While solid-body guitars are great and don’t break easily, you can still cause damage to the finish if you trip on the cable. Furthermore, there are many guitars with headstocks that are rather fragile. If it happens that the guitar falls on the neck or headstock, it can crack or even break. Besides, hollow-body guitars are even more fragile, especially around the places where there are holes. For example, the part of the guitar where the jack is can be easily ripped if you pull the cord to hard. Besides, if you neglect the guitar or not do proper maintenance, there is a chance that the guitar, it’s quality, and performance would deteriorate. 

Leaving The Pedals and Amp Plugged in

You might ask now if the same story can be applied to the pedals, and the answer is both yes and no. If you have several pedals, and if you leave them plugged in, you will need to consider buying additional batteries. Of course, this only applies if you use batteries for powering the pedals. If you use an adapter that is plugged into a socket, then there is nothing to worry about.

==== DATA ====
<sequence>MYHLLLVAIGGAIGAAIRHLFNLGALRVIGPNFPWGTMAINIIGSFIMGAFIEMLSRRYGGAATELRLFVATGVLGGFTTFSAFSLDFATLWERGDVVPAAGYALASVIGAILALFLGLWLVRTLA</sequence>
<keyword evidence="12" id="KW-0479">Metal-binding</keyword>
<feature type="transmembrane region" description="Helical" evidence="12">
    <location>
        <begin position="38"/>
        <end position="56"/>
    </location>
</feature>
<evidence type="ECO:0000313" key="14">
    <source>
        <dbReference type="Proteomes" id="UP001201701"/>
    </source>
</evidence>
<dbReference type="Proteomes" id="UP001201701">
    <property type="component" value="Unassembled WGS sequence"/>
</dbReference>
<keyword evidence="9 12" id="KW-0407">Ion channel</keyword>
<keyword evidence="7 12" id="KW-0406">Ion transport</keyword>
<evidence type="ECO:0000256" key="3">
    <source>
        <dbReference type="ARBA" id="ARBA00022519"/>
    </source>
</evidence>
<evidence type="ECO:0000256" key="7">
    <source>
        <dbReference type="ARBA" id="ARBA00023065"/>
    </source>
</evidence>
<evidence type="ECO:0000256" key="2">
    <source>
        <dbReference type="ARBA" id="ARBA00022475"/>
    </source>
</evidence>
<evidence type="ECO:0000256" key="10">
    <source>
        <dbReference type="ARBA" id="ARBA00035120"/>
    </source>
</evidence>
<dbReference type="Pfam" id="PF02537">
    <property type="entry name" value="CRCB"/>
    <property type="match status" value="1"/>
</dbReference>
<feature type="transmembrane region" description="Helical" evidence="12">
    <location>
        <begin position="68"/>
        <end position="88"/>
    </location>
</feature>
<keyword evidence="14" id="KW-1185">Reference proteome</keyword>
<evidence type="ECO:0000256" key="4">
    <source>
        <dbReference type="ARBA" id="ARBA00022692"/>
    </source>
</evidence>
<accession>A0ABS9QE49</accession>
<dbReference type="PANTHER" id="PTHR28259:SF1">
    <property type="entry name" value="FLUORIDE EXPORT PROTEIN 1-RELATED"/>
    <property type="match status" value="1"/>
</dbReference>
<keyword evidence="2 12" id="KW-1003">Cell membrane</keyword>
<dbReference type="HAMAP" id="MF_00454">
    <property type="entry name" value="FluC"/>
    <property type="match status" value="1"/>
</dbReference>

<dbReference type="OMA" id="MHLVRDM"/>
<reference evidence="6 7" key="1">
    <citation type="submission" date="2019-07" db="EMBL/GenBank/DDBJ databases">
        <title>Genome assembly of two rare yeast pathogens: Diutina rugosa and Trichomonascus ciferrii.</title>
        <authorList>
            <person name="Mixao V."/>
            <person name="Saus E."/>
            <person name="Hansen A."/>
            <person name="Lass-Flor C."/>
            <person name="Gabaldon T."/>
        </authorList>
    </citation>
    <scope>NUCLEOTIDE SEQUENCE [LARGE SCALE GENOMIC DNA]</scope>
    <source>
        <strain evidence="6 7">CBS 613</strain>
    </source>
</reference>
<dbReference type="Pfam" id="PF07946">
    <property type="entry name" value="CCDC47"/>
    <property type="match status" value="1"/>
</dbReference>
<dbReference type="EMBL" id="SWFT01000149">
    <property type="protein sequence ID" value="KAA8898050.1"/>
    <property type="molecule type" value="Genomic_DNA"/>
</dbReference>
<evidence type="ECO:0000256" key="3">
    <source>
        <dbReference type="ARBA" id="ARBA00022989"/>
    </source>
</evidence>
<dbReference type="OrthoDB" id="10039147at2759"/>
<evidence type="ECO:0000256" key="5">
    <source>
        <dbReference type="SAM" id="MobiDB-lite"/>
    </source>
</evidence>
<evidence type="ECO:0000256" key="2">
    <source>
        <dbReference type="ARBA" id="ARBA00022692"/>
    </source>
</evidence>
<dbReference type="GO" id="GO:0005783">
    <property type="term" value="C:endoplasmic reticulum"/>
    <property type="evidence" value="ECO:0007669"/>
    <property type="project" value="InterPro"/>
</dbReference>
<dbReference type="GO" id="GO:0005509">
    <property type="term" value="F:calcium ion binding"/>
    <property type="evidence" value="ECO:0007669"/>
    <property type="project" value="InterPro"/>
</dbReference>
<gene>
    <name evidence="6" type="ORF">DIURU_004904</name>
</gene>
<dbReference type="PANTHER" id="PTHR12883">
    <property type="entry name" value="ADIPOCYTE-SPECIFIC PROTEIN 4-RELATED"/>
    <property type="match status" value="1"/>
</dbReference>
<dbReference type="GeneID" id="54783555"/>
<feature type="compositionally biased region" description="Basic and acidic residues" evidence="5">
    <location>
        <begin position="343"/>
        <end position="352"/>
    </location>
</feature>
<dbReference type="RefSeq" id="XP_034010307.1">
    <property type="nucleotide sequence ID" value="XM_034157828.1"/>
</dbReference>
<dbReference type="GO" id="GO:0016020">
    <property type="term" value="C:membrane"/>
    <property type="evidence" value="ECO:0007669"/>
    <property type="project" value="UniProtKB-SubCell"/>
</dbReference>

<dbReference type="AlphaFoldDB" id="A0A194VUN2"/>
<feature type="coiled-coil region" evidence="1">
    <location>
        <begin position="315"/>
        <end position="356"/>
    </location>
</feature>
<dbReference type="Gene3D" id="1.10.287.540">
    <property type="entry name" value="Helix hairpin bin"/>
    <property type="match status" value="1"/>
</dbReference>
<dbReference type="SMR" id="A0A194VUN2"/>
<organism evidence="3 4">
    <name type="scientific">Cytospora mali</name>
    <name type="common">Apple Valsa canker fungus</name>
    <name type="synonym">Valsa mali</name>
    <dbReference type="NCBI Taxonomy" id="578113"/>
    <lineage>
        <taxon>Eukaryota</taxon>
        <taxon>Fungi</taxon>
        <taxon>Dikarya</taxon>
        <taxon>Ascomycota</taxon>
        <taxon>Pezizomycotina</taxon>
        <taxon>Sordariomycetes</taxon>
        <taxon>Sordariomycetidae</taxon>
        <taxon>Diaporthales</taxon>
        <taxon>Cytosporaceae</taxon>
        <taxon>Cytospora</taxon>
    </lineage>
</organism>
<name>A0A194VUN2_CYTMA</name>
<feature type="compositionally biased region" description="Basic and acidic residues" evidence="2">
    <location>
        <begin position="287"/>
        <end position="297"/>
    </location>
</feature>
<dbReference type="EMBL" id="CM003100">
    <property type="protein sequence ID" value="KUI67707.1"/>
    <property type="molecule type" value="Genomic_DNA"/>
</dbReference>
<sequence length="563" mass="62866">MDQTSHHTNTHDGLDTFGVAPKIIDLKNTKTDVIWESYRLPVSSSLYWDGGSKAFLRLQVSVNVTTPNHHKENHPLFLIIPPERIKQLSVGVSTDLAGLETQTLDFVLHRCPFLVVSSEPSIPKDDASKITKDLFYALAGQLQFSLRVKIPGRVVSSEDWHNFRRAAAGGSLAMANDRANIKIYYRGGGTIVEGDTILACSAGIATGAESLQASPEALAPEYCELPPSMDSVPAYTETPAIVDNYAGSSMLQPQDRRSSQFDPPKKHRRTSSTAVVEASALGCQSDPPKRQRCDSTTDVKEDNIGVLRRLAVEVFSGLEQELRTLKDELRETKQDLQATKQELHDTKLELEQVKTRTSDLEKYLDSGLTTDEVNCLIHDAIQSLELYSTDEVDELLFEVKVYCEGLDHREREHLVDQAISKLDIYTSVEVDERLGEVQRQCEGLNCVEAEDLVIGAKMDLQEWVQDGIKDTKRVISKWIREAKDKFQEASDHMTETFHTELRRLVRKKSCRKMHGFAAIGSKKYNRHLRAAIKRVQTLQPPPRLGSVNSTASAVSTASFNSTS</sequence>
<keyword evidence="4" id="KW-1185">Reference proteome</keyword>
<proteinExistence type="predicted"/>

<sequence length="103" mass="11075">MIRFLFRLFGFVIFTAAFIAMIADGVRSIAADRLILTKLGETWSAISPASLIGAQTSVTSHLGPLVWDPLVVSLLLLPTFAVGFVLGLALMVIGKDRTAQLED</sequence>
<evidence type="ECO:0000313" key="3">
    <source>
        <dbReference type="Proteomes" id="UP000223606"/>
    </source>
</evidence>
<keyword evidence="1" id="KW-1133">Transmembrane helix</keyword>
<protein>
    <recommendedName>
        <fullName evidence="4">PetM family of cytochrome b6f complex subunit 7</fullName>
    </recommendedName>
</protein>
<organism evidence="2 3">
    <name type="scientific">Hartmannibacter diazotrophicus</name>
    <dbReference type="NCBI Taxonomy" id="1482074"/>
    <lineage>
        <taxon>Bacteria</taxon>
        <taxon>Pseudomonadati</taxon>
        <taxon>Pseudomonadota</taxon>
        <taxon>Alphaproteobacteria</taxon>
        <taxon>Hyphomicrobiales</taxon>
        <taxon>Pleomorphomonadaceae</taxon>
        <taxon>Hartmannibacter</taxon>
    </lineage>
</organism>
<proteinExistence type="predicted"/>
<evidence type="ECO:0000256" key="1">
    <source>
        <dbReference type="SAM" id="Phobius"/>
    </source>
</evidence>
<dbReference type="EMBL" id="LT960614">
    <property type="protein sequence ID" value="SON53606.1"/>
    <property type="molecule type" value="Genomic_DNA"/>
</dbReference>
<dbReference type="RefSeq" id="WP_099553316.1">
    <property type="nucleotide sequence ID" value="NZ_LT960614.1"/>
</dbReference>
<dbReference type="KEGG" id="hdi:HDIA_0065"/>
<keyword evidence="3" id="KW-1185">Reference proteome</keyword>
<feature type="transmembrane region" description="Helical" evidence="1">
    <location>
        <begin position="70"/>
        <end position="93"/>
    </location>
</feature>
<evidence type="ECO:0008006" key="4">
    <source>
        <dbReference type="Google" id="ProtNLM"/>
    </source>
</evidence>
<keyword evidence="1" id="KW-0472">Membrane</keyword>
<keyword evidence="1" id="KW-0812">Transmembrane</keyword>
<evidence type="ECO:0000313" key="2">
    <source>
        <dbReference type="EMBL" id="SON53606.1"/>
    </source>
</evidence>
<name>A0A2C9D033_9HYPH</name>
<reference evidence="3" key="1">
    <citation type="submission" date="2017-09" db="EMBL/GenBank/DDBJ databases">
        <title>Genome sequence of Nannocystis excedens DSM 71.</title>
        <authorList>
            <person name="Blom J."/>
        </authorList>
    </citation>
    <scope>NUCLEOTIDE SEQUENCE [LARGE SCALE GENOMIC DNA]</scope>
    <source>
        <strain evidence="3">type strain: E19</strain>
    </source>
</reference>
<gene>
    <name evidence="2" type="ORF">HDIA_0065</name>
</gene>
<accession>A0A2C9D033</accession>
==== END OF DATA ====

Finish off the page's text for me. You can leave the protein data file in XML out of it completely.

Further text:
However, there is one thing that you should understand if you plan on leaving your adapter plugged in, and that’s power spikes. There is a chance that it will damage the electronics in the pedal or the adapter due to voltage spikes. Furthermore, by unplugging the pedal, you won’t have to worry about unexpected voltage spikes in the network. The same story applies to the amplifier and power spikes are the main threat to your electronic equipment. 

We should also mention that leaving the pedals plugged both with batteries and adapter, as well as your amplifier, can cause electronics to wear out faster and degrade. While this is not something that will happen quickly, and there is a high chance that you won’t even notice it, it is still something that you should consider. 

Most pedals use the stereo jack for input, which means that when the cable is unplugged, the circuit is opened. This means that nothing is in-circuit including batteries. On the other hand, when you plug the guitar, the chord will close the circuit and the batteries will drain slowly.